This Week

It’s income tax time, and the inequality of income in America has never been a bigger issue. Economist James K. Galbraith says it is a sign of economic instability. Economic inequality also manifests itself at the ballot box, where the rich vote more than the poor — and vote their self-interest, says political scientist Jan Leighley. And Bill Press interviews Rep. Jim Clyburn about the 50th anniversary of the Civil Rights Act of 1964.

  • Apr. 13, 2014 Apr. 13, 2014 Income inequality: It destabilizes the economy, says James K. Galbraith, and it affects election outcomes, says political scientist Jan Leighley. And Bill Press interviews South Carolina Rep. Jim Clyburn.
  • James K. Galbraith James K. Galbraith James K. Galbraith is one of America’s foremost progressive economists. He tells us that rising income inequality is a sign of the country’s overall economic instability.
  • Jan Leighley Jan Leighley Political scientist Jan Leighley has studied the effect of income on voter turnout. And, not surprisingly, poor people are less likely to vote – partly because they don’t see any point to it, since the rich vote more frequently in their own economic interest than do the poor.
  • Jim Clyburn Jim Clyburn Bill Press and his guest South Carolina Rep. Jim Clyburn discuss the 50th anniversary of the Civil Rights Act of 1964.
  • Jim Hightower Jim Hightower Fast food chains stealing from low-wage workers.

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April 6, 2014

Now that the Supreme Court has opened the political money floodgates, progressive activist Madison Paige says we can fight it by organizing at the extremely local level. Things could get nasty between the United States and Russia, according to former Ambassador Michael Ussery. And Bill Press interviews Senator Bernie Sanders and Mark Pocan about the Supreme Court and unemployment insurance.

  • April 6, 2014 April 6, 2014 Activist Madison Paige says fighting big money in politics requires micropolitics. Former Ambassador Michael Ussery says things could get nasty in relations between the U.S. and Russia. And Bill Press talks with Bernie Sanders.
  • Madison Paige Madison Paige Madison Paige is an advocate of what she calls micropolitics – winning progressive battles at the state, local and neighborhood levels. And that, she says, may be how to fight big money.
  • Michael Ussery Michael Ussery Former Ambassador Michael Ussery says the United States has a strong interest in what happens in Russia and that relations could get nasty and dangerous.
  • Bernie Sanders Bernie Sanders Bill Press and his guests, Senator Bernie Sanders and Congressman Mark Pocan.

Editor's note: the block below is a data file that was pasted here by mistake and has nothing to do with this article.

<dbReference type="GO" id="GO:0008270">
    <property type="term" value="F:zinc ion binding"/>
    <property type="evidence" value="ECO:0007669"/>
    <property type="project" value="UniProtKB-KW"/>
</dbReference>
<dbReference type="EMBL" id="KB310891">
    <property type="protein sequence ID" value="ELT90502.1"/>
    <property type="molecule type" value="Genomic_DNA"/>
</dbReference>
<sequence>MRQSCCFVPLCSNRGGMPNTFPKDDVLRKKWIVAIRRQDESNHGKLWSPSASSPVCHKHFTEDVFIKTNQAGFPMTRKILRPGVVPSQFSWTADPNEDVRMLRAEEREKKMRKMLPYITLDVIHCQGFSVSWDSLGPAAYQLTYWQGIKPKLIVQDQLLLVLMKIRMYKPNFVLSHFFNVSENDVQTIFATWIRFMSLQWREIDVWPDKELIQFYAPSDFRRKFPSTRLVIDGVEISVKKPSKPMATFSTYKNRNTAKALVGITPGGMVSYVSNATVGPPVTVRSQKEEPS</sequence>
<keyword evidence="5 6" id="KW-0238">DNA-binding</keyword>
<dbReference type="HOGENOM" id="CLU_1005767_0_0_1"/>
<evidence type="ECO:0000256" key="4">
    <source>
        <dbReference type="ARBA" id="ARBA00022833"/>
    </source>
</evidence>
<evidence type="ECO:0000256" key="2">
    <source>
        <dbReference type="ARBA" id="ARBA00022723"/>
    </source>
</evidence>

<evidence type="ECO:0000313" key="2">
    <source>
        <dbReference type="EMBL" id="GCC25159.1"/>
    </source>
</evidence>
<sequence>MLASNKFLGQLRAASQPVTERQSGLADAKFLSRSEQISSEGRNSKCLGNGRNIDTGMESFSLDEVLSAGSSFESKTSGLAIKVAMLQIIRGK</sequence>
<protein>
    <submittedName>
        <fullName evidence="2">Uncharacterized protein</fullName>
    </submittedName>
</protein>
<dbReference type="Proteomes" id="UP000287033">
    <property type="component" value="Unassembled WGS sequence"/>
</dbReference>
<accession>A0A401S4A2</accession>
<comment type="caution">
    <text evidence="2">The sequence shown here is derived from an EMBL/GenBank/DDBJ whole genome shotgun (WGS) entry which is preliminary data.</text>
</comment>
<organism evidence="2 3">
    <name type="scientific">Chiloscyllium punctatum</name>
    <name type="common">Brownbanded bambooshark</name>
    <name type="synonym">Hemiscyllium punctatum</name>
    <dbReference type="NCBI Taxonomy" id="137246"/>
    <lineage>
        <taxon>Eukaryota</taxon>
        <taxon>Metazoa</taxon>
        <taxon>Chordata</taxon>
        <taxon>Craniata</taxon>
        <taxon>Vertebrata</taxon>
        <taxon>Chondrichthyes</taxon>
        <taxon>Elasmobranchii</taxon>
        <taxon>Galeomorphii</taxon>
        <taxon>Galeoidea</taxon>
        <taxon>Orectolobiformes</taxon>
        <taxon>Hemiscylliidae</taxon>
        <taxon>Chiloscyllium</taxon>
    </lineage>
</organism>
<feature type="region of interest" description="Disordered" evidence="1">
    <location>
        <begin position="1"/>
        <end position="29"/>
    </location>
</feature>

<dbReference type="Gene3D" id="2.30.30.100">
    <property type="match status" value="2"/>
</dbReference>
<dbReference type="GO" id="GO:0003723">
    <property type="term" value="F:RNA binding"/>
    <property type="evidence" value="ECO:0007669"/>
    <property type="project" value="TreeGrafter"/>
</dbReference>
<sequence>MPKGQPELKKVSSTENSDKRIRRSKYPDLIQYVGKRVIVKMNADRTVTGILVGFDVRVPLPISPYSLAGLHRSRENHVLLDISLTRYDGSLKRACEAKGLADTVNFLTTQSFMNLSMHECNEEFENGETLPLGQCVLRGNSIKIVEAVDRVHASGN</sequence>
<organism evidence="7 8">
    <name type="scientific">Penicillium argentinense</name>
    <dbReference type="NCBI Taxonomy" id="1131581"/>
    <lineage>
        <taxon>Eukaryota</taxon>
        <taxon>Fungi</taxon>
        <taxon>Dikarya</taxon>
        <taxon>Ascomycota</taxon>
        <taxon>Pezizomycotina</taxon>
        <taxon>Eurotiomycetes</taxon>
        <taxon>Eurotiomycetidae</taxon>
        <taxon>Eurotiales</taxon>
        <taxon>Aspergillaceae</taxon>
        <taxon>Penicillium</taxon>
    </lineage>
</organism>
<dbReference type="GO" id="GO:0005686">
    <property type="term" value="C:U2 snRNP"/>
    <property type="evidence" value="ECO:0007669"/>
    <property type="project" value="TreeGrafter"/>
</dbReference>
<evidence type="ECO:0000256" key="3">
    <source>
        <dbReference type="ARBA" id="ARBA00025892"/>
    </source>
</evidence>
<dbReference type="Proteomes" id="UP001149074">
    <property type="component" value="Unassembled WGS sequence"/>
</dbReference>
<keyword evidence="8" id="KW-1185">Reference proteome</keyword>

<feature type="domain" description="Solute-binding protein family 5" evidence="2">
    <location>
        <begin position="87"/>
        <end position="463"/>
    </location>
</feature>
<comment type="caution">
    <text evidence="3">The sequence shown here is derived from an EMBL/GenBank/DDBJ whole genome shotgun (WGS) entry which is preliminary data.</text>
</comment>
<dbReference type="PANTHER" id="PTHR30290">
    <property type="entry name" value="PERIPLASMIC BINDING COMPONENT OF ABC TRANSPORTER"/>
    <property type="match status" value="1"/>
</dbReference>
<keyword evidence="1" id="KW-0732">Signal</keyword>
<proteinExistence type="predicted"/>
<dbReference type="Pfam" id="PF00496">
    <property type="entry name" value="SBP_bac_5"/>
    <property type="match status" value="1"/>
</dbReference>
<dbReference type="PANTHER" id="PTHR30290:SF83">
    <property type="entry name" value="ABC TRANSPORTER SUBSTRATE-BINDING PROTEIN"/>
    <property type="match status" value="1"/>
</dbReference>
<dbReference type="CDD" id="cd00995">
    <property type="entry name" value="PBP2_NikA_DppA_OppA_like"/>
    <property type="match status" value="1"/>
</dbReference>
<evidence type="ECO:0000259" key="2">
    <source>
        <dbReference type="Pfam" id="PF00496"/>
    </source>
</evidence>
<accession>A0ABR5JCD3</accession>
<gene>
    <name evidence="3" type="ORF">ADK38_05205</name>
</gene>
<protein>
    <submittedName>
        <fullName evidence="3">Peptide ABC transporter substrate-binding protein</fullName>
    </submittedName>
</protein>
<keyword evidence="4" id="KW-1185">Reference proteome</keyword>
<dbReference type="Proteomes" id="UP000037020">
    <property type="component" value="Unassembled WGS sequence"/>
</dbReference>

• Jim Hightower Jim Hightower Freaky Stories from April Fool's Day.

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March 30, 2014

The Paul Ryan budget – the one that believes black men don’t have the culture to work – comes under attack from Democratic strategist Ed Kilgore. With Obamacare once again under fire at the Supreme Court and another sign-up deadline passing, health care analyst Phillip Longman talks about the policy challenges facing the Affordable Care Act. And law professor Stephen Griffin asks — and answers — how Congress can take a bigger role in decisions to go to war.

  • Mar. 30, 2014 Mar. 30, 2014 Ed Kilgore on the Ryan budget … Phil Longman on the challenges facing Obamacare … and Stephen Griffin on the role of Congress in deciding when to go to war.
  • Ed Kilgore Ed Kilgore While Paul Ryan rants about black men being lazy, Democratic analyst Ed Kilgore says the congressman’s budget is a no-compromise holding pattern meant to kill, not just slow down, social programs.
  • Phillip Longman Phillip Longman Phillip Longman studies the U.S. health care system and recommends it be treated as a “common carrier,” like a utility, in which prices are openly set for specific procedures.
  • Stephen Griffin Stephen Griffin When Russia annexed Crimea, it once again raised questions about the role of Congress and the White House in establishing foreign and national defense policy. Law professor Stephen Griffin says Congress should centralize its own decision-making.
  • Jim Hightower Jim Hightower School lunches vs. fat cat dinners.

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March 23, 2014

The ever-provocative economics writer David Cay Johnston predicts riots and revolution if income inequality continues on its present course. Activist Valerie Ervin talks about her organization for working families and how building coalitions can actually move the needle toward more social justice. And Bill Press interviews political prognosticator Jennifer Duffy about the 2014 election outlook in the Senate, a “jump ball” situation.

  • Mar. 23, 2014 Mar. 23, 2014 Provocative ideas about the growing income gap from journalist David Cay Johnston and social justice activist, and former officeholder, Valerie Ervin. And the 2014 Senate election outlook from Jennifer Duffy.
  • David Cay Johnston David Cay Johnston Pulitzer Prize winning author David Cay Johnston says if the current income inequality trend continues we are going to see riots and revolutions. Trickle-down doesn’t work, he says. Instead, we have “Amazon up” economics.
  • Valerie Ervin Valerie Ervin The plight of minimum wage workers and the growing gap between rich and poor “is not the America we signed up for,” says former officeholder and now social activist Valerie Ervin.
  • Jennifer Duffy Jennifer Duffy Bill Press and his guest, Jennifer Duffy of the Cook Political Report.
  • Jim Hightower Jim Hightower The symbolism of one adjunct professor's death.

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